Packintume History, Family Crest & Coats of Arms
- Origins Available:
The origins of the Packintume name lie with England's ancient Anglo-Saxon culture. It comes from when the family lived in the hamlet of Packington found in the county of Leicestershire. The surname Packintume was originally derived from the Old English word Pakintone, which referred to those who lived at the wood of the people Pacca. The place-name Packington was probably first used after the family moved away from their original dwelling place to another area. In this circumstance, the family would adopt the place-name so that they could be known by the name of the original village.
Early Origins of the Packintume family
The surname Packintume was first found in North West Leicestershire at Packington, a village and civil parish that dates back to at least 1043 when it was listed as Pakinton. Forty-three years later in the Domesday Book of 1086, the village was listed as Pachintone.  The place name literally means "estate associated with a man called Pac(c)a" having derived from the Old English personal name + ing + tun.  Great Packington is a hamlet near Meriden, Warwickshire and is home to Packington Hall, a 17th-century mansion built in 1693 for Sir Clement Fisher. His earlier manor house Packington Old Hall is nearby. At the time of the Conquest, this was the property of Turchil de Warwick, by whom, it was given to Geoffrey de Clinton, founder of the castle and priory of Kenilworth. After the Dissolution, it passed by letters-patent to the Fisher family.
Important Dates for the Packintume family
This web page shows only a small excerpt of our Packintume research. Another 173 words (12 lines of text) covering the years 1846, 1477, 1551, 1538, 1529, 1489, 1536, 1530, 1571, 1561, 1549, 1625, 1600, 1624, 1623, 1624, 1621, 1680, 1640, 1649 and 1688 are included under the topic Early Packintume History in all our PDF Extended History products and printed products wherever possible.
Packintume Spelling Variations
Before the last few hundred years, the English language had no fast system of spelling rules. For that reason, spelling variations are commonly found in early Anglo-Saxon surnames. Over the years, many variations of the name Packintume were recorded, including Packington, Pakington, Packinton, Pakinton, Pakintone, Pakintone, Packingtone and many more.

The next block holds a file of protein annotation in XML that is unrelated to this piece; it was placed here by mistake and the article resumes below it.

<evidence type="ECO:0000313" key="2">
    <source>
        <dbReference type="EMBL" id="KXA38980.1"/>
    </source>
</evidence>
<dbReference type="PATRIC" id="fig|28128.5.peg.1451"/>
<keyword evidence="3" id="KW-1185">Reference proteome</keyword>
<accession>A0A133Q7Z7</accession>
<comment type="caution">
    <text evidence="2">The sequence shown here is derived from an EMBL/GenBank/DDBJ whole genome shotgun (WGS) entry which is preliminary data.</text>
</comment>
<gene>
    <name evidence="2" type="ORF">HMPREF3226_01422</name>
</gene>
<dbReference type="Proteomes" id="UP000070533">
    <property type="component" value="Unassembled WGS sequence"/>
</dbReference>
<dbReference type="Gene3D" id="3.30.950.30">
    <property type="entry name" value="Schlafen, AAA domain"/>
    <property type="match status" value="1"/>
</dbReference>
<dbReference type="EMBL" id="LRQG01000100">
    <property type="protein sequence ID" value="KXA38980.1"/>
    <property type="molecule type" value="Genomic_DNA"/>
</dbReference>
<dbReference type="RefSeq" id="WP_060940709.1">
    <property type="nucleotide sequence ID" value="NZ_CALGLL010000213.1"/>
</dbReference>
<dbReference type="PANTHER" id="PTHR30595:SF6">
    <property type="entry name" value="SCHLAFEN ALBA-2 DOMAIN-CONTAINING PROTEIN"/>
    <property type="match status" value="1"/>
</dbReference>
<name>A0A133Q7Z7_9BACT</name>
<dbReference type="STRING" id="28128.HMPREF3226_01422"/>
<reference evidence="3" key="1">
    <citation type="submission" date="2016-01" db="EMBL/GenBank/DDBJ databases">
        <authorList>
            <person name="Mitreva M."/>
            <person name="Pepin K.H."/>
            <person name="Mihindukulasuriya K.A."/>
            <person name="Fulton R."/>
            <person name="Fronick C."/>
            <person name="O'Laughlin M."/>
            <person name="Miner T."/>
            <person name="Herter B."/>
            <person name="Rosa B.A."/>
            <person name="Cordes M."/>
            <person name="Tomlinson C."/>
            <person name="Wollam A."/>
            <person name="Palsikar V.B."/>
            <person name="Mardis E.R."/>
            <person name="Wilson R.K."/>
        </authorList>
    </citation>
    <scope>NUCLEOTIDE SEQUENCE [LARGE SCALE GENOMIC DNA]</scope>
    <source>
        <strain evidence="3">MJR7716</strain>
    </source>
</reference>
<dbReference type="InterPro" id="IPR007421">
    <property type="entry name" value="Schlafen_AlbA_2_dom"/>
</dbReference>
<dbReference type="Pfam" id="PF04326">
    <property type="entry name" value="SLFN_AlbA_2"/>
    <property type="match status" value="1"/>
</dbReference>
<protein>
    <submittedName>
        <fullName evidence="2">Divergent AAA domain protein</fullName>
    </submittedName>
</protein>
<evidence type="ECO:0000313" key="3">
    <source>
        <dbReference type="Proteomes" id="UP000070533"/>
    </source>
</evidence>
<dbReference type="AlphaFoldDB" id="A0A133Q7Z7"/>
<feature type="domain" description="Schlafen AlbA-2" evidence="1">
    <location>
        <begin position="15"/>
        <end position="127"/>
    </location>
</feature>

Early Notables of the Packintume family (pre 1700)
Distinguished members of the family include Sir John Pakington (c.1477-1551), Chirographer of the Court of Common Pleas, a Member of Parliament for Gloucester, and Sheriff of Herefordshire in 1538 and Worcestershire. In 1529 he received an extraordinary grant from Henry VIII permitting him to wear his hat in the King's presence. Robert Pakington (c.1489-1536), was a London merchant and Member of Parliament who was murdered on his way to Mass at the Mercers' chapel; Sir Thomas Pakington (c.1530-1571)...
Another 78 words (6 lines of text) are included under the topic Early Packintume Notables in all our PDF Extended History products and printed products wherever possible.
Migration of the Packintume family
To escape oppression and starvation at that time, many English families left for the "open frontiers" of the New World with all its perceived opportunities. In droves people migrated to the many British colonies, those in North America in particular, paying high rates for passages in cramped, unsafe ships. Although many of the settlers did not make the long passage alive, those who did see the shores of North America perceived great opportunities before them. Many of the families that came from England went on to make essential contributions to the emerging nations of Canada and the United States. Research into various historical records revealed some of first members of the Packintume family emigrate to North America: Jonathon Pakingtone who settled in Carolina in 1700.
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- ^ Williams, Dr Ann. And G.H. Martin, Eds., Domesday Book A Complete Translation. London: Penguin, 1992. Print. (ISBN 0-141-00523-8)
- ^ Mills, A.D., Dictionary of English Place-Names. Oxford: Oxford University Press, 1991. Print. (ISBN 0-19-869156-4)